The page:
Andy,
Most here would argue that Robert E Howard, H P Lovecraft, and Clark Ashton Smith.... Wrote almost exclusively short stories and their work predates (inspired actually) much of contemporary epic fantasy.

The Iliad and Odyssey are fine and epic. Merely different forms of literature. If the question is "which form came first?" ... I won't argue. But if the question is "can short stories have longevity...and perhaps more so than novels?" than the answer is clearly yes.


message 39: by Andy (new)

Andy Farman Mr Howard started off as a pulp fiction writer, banging them out for a wage but he wrote a better story than most.
As I already said, people wanted more and the 6"x 9"novels, of twice the word count and more, came into being to meet that demand.
Nobody wrote Conan better than Mr Howard, but he was exceptional.


message 40: by S.wagenaar (new)

S.wagenaar | 393 comments I cannot comment on many of today's huge epics of fantasy because I don't read them. I find them too overstuffed and wandering to hold my attention for long. I prefer my S&S short and fast. Short story collections or novels running about 150-200 pages. Don't get me wrong, I do read some longer books, like Wilbur Smith's historical adventures, and like them a lot. I find that many books have bloated word counts due more to marketing than actual story requirements. I would rather have a great, fast-moving adventure of 200 pages than an over-stuffed epic of 1000 pages, even if the price tag was the same...


message 41: by Andy (new)

Andy Farman The last epic fantasy I read was the LOR saga but SF, in particular, has some worthy epics.
I can enjoy a 1000 word story but it is better if that thousand words is published as a trilogy.
Series writing is a different discipline, much harder to keep the threads fresh and engaging, and of course the writer has to recognise when he is just regurgitating because he has run out of ideas.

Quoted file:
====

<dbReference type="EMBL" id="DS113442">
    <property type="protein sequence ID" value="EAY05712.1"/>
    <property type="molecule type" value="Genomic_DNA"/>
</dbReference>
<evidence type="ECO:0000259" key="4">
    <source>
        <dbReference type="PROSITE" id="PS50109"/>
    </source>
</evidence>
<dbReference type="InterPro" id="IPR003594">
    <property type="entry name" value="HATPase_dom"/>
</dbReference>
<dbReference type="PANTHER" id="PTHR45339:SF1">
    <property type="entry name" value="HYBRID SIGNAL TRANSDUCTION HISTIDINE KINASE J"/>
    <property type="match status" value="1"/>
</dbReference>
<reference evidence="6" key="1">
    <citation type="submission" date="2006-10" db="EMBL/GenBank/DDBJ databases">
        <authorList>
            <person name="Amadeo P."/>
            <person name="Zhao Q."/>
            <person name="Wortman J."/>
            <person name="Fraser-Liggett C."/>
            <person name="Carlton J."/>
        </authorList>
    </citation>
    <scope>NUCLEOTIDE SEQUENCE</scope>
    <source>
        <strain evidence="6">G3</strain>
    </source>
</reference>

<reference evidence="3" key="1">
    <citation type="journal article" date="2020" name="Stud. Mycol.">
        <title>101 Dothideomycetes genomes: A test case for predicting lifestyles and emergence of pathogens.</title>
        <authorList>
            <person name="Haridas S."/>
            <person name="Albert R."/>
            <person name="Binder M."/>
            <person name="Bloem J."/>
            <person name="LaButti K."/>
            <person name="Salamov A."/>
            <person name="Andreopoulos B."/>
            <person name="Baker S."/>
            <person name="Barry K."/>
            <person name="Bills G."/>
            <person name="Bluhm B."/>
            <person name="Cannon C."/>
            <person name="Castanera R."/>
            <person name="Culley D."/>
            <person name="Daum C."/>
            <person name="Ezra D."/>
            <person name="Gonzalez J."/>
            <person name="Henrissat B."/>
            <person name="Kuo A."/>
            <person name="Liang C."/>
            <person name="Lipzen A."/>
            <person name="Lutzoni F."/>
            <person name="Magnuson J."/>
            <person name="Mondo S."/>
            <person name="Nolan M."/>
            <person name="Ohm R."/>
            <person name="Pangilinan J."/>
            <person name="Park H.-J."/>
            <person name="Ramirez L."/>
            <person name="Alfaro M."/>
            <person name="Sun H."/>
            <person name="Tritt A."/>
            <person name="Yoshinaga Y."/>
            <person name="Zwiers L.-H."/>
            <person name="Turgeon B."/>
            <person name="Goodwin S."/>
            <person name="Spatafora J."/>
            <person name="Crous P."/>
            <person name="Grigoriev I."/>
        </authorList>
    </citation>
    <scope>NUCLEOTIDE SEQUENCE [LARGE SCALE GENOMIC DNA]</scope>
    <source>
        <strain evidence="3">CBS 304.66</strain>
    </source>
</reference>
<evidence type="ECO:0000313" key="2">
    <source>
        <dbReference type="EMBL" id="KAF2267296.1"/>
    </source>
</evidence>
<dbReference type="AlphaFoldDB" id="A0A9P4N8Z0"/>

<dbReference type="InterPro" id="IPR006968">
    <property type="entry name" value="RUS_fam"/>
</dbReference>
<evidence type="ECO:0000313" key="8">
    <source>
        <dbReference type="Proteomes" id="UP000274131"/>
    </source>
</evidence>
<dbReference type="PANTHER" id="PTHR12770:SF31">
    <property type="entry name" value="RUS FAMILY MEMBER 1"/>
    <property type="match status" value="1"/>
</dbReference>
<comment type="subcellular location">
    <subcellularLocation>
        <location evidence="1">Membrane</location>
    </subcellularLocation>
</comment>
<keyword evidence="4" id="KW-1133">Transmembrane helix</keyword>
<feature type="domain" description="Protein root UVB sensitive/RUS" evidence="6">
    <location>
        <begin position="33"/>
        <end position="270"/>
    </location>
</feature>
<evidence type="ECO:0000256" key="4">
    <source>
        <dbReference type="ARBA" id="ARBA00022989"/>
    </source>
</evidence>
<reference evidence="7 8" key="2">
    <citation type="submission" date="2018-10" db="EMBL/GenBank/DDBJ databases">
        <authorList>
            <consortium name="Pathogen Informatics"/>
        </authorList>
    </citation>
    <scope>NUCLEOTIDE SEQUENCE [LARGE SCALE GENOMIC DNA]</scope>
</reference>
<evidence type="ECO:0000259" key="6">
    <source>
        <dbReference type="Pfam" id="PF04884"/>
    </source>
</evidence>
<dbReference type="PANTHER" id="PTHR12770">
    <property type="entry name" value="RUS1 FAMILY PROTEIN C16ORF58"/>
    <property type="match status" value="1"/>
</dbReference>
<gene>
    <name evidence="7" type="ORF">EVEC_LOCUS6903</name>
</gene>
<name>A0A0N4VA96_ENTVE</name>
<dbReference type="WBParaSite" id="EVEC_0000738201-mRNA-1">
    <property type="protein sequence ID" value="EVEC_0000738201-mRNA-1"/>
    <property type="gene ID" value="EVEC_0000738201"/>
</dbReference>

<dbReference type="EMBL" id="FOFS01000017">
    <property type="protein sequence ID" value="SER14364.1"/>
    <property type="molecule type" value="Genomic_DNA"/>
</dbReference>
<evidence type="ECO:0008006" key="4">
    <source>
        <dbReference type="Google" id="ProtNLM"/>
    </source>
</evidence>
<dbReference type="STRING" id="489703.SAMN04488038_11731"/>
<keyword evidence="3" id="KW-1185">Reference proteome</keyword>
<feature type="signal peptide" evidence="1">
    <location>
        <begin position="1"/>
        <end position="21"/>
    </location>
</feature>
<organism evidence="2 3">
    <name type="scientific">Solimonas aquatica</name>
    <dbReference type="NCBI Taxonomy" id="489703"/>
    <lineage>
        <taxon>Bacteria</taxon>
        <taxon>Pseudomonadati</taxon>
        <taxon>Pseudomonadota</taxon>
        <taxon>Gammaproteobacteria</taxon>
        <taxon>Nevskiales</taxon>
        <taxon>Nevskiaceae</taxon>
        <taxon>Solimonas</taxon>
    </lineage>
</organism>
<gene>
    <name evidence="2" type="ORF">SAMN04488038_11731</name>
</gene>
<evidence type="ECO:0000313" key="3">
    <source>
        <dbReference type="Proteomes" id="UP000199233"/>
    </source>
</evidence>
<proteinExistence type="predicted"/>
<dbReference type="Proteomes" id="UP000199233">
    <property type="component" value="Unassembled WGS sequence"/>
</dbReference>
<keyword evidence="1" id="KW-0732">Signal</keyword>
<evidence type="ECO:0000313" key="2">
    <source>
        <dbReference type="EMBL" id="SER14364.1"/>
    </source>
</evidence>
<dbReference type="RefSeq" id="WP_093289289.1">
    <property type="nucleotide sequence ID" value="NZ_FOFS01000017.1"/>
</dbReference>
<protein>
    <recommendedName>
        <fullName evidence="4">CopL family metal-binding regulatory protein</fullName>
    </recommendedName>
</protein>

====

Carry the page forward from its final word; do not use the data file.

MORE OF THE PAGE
Each to their own. I have never read a short story without feeling it was pointlessly brief.
I liked an epic to escape into during the trials of commuting to work on public transport.


message 42: by Andy (new)

Andy Farman Michael wrote: "Are sword & sorcery novels generally shorter than your typical fantasy book? I know they aren't epic tomes and there are many that are short stories or collections of such, but the novels I've been..."

Hi Michael,
Good debating thread, you have put up!


message 43: by S.wagenaar (new)

S.wagenaar | 393 comments I can totally understand where you are coming from; it's fun sometimes to be totally and completely immersed into an epic adventure on an epic scale. Can't be done in the short story format.
But traditional S&S is usually on a much smaller scale with one or two plot threads over a shorter period of time. These types of action-oriented minimal world-building tales just don't need all the detail or lavish description required for the likes of LOTR. And work well in the shorter format. Epic fantasy and S&S are two very different forms of the fantasy genre.


message 44: by Andy (new)

Andy Farman Mr Howard's recipe was simple
1/ Beautiful damsel/princess/thief/prostitute... in distress, of course.
2/ Conan's stated aim for the story, ie, Get drunk, or, steal something fabulous.
3/ Stated aim thwarted by beautiful thief or wicked wizard with licentious designs on a damsel or princess.
4/ Breaks heads, kills wizard, gets the girl then dumps her before riding off poorer than he started.

(Of course, he told it more inventively)


message 45: by S.wagenaar (new)

S.wagenaar | 393 comments Sounds good to me...


message 46: by Andy (new)

Andy Farman I never could understand how the later writers of Conan, just didn't get that.

Booty, Beauty, Booze and Black magic (with a few "Crom!" oaths for good measure.)


message 47: by S.wagenaar (new)

S.wagenaar | 393 comments Yes sir, I like cheese...


message 48: by S.E., Gray Mouser (new)

S.E. Lindberg (selindberg) | 2304 comments Mod
I echo the lauding of cheese


message 49: by Andy (new)

Andy Farman Fortunately, Camembert and Parmisan are not S&S, one is a book of non-rhyming poetry and the other is anything written by Andy McNab.


message 50: by S.wagenaar (new)

S.wagenaar | 393 comments I like Andy McNab, light and fun reading. Cheesy-oh yeah, but satisfying in it's own special way!
As a matter of fact, I generally prefer writing that is looked down upon by the "literary elite". You know, pulp adventure, S&S, sword and planet, horror (80's style!) and the dreaded "men's adventure series" from the 70's and 80's. Good clean fun...